With changing colours, in charming dialogue, yet technically immensely adept, the two musicians created a sparkling programme. The casual elegance with which Wolf caressed rather than plucked his instruments, including a multi-stringed kink-necked lute, harmonised perfectly with the wild runs and breathed syncopations of the flute. Both knew how to handle the dance-like movements in a very playful, light-footed manner, letting lively dances follow melancholic flowing. In short: an immensely varied, very concentrated presentation of early baroque gems and thus truly a "feast for the ears" . AUGSBURGER ALLGEMEINE 3 / 2020

Aenigma et Stupor "Enigmatic and solidified" in concert with Iris Lichtinger and Stefan Blum
The concert program presented by Iris Lichtinger (recorder, voice) and Stefan Blum (percussion) in the "Utopia Toolbox" spanned almost 1,000 years of history. Both artists are internationally in demand, lecturers at the Leopold Mozart Center of the University of Augsburg and versatile: Iris Lichtinger is professionally active in both early and new music as well as a tango pianist, Stefan Blum from Munich is well known as a percussionist, composer and percussion teacher in contemporary music. Spirituality - in the context of the Luther Year - was the central theme of the program "Aenigma et Stupor". The works by composers of German-Indian, Israeli-Palestinian, Mexican, American and German origin reflect different approaches to faith, which ultimately lead to spiritual unity. Right at the beginning, Hildegard von Bingen's "O quam mirabilis," with Renaissance flute sounds reminiscent of Gregorian chant over monotonous gong beats, transported the audience to a distant world. In "Nirgun Bhajan" by the Indian composer and music researcher Sandeep Bhagwati, Lichtinger declaimed a text from the tradition of North Indian spiritual songs over an electronically played drone and seven colorfully mixed percussion instruments. The resulting seven tone levels defined the improvised melodies of both musicians and whirred through the hall as circling and twisting scales.Shattering "Li - Sabbrá" by Palestinian-Israeli composer Samir Odeh-Tamimi, recalling the 1982 massacre in the refugee camps of Sabbrá and Shattila in southern Beirut. Lichtinger and Blum articulated the sounds of war, the fearful cries of the children, the killing machinery in a frighteningly realistic, merciless tone. Afterwards, there was an affected silence in the room. It dissolved in medieval flair: Blum's Darbuka and Lichtinger's virtuoso soprano flute in the anonymously composed Estampien "Istanpitta In pro", "Lamento di Tristano" and "Ghaetta", taken from a Tuscan/Aumbrian manuscript. In contrast, the work "Ofrenda" by the Mexican composer Mario Lavista, a requiem, which Iris Lichtinger intoned sometimes with flute solo, sometimes fascinatingly in two voices with flute and her own voice, put the listeners under a mystical spell. One of the highlights of the evening was certainly Stefan Blum's "Moving Skin Pattern", an increasingly dense and dynamically growing modification of several patterns, which the composer presented on nine natural skin drums. Flower pots symbolizing the fragility of earth and people served as sonorous percussion instruments in the concluding work "To the earth" by American Frederic Rzewski - rhythmically coordinated by Blum with Lichtinger's speaking voice, which recited into the room in dactylic hexameters a prayer to Gäa, the goddess of the earth, dating from the 7th century. The surging applause came from an audience that was thrilled, but also moved, touched and fascinated. NMZ 9 / 2017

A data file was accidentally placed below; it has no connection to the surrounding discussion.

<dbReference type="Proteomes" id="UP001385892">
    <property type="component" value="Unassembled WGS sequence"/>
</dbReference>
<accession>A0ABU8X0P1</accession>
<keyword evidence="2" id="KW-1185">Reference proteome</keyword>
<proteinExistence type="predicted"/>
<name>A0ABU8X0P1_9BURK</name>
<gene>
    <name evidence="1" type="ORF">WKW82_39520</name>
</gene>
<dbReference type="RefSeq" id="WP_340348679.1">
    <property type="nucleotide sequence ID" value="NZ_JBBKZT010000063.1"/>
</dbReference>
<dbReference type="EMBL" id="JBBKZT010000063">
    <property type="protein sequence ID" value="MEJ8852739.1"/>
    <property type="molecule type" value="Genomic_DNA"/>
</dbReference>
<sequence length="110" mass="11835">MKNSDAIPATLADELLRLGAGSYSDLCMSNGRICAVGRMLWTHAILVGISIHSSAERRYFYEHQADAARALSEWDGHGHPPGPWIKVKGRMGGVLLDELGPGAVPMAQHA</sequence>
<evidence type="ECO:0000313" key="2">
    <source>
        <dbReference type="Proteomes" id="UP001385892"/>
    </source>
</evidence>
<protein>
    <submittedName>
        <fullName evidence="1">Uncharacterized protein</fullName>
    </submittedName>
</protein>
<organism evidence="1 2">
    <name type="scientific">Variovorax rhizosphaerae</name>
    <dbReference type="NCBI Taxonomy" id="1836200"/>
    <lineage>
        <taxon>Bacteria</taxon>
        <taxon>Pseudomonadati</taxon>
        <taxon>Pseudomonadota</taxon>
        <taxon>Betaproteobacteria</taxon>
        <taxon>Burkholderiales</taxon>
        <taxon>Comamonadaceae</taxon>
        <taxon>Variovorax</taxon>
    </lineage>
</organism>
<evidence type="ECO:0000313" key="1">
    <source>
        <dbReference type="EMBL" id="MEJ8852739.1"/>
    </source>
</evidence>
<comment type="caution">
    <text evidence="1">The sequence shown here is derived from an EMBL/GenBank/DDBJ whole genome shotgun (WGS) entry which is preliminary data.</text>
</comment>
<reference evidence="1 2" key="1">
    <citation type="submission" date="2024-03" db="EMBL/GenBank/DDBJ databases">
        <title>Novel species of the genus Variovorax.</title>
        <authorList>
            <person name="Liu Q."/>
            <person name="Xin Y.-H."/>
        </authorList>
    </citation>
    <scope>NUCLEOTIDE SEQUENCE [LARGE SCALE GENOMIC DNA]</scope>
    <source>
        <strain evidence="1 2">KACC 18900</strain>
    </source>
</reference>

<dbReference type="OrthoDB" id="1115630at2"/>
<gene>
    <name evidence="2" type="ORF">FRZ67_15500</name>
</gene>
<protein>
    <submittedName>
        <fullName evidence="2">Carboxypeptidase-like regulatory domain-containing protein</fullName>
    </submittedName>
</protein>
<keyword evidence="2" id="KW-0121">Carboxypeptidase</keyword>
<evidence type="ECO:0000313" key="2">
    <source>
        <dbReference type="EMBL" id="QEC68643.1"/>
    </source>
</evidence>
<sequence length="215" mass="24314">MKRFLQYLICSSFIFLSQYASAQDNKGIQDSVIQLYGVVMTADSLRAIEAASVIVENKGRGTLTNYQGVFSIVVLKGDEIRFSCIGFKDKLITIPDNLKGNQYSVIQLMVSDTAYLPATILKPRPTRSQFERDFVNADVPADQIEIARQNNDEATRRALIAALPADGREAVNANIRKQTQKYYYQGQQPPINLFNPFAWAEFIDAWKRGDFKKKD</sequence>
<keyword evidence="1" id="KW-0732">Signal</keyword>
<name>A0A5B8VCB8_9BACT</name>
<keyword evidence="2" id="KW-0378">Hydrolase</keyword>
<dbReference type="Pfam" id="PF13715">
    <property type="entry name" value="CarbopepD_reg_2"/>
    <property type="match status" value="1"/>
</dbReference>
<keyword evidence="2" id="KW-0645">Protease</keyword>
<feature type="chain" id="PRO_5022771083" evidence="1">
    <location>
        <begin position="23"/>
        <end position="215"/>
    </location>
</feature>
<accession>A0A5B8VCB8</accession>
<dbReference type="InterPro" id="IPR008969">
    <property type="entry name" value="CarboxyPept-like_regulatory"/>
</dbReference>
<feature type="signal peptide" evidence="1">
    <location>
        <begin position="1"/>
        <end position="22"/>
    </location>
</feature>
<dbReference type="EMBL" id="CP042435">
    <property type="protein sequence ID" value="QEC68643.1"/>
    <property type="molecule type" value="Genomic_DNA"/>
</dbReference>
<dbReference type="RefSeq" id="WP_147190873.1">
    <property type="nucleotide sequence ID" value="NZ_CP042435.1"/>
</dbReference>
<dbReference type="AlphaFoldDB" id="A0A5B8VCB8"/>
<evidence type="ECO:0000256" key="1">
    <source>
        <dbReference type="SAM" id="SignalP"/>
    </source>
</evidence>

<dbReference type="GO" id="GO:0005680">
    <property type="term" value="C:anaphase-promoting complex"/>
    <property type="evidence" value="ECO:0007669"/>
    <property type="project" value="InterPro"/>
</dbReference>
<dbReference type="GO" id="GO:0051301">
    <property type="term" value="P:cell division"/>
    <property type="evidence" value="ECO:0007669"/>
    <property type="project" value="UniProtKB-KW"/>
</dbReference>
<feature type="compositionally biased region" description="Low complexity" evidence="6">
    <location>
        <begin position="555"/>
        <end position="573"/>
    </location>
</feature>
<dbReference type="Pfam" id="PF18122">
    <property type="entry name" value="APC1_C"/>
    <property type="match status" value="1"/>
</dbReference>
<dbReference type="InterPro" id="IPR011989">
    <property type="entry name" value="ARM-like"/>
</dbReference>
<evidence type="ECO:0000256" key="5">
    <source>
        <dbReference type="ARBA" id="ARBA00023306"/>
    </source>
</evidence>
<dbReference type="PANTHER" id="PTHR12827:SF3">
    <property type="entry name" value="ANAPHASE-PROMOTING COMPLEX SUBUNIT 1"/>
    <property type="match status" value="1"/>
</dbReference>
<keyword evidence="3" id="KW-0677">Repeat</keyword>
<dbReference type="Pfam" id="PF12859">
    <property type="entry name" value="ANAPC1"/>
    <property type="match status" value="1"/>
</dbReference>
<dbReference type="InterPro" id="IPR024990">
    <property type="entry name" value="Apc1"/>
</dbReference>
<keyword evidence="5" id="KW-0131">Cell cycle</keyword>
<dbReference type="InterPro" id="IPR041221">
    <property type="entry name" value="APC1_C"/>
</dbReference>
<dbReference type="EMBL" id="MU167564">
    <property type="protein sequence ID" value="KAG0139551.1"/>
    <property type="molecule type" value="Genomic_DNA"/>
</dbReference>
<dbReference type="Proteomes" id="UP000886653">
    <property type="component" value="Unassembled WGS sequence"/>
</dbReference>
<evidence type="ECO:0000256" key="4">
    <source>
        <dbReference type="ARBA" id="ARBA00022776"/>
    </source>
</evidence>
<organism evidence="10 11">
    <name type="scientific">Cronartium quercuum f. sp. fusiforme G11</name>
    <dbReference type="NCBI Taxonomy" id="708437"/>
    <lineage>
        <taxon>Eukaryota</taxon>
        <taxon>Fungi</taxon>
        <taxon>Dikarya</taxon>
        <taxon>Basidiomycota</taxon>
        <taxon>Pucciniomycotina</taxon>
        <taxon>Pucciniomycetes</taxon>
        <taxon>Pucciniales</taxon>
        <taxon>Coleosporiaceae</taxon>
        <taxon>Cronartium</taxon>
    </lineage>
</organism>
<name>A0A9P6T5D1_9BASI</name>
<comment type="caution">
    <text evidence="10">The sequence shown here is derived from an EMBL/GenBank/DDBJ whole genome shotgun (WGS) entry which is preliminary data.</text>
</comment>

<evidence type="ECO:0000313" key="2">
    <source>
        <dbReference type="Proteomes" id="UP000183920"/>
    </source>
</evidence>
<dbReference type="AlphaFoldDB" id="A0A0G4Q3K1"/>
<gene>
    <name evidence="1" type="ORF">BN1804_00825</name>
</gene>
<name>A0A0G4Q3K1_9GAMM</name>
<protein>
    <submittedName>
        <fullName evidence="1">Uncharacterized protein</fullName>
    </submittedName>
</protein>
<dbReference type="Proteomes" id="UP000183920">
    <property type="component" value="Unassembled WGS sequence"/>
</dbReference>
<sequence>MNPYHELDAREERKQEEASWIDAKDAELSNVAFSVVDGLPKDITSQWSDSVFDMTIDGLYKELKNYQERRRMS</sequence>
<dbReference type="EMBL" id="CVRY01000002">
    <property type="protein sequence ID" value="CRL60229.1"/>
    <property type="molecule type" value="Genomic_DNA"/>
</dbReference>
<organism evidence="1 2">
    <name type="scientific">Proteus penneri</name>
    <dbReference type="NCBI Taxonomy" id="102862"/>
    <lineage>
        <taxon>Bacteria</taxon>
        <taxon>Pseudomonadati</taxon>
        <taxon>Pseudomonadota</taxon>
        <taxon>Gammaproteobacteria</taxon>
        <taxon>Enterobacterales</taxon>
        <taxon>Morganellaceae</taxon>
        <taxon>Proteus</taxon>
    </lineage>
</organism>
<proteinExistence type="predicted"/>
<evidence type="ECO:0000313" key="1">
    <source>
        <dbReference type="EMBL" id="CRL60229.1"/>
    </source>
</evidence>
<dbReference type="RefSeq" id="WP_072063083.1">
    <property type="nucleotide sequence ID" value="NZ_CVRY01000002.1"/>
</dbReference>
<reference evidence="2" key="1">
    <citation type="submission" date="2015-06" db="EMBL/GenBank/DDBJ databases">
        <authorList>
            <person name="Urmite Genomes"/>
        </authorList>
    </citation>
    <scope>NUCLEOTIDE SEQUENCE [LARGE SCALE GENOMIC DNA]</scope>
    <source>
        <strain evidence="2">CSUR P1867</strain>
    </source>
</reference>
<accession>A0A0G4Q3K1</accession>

"A richly laid table awaited the numerous visitors to the Casanova evening at the Schaezlerpalais. Directed by Iris Lichtinger, the historical information was accompanied by philosophical thoughts on the "figure of the seducer". A particularly seductive courtship scene was served to the audience musically. Lichtinger had set the remarks to music written by Casanova's contemporaries, some of whom he met on his restless travels across Europe, such as Baldassare Galuppi in an inn between Moscow and Petersburg. Vivaldi's Sonata in A minor for flute, bassoon and basso continuo was the musical realisation of classical seduction, here between the alluring flute and the bassoon tenderly playing around it. (...) Lichtinger's attempt to portray Casanova in his time as well as from today's perspective must be judged as very successful. " AUGSBURGER ALLGEMEINE 7 / 2011

LAVA. Italian music of the present.

"Antonio Politano, a powerhouse with permanent breath and impeccably reliable skills, literally merged with his various large recorders and was absorbed in carrying out the composer's will. The same was true for Iris Lichtinger as soprano and narrator, who was able to express the moving power of the works ideally with her expressive, colourful and intense speech. Together with Iris Lichtinger, Alessandro Sica brilliantly interpreted another world premiere, Francesco La Licata's mythologically inspired "Amergin Song". The initial stammering, adding up to verses, the cultic rhythmic dance, the streams of sound from the tape created an expansive early-period mood. At the end, there were well-deserved bravi for all the performers." Augsburger Allgemeine 11 / 2014

HEAVY MACHINES. MEHR MUSIK!Ensemble & shortfilmlivemusic

"In a fragile and at the same time tense atmosphere, the ensemble surprised its audience with much that was unexpected and previously unheard, and deservedly received a long standing ovation."  Augsburger Allgemeine 9 / 2010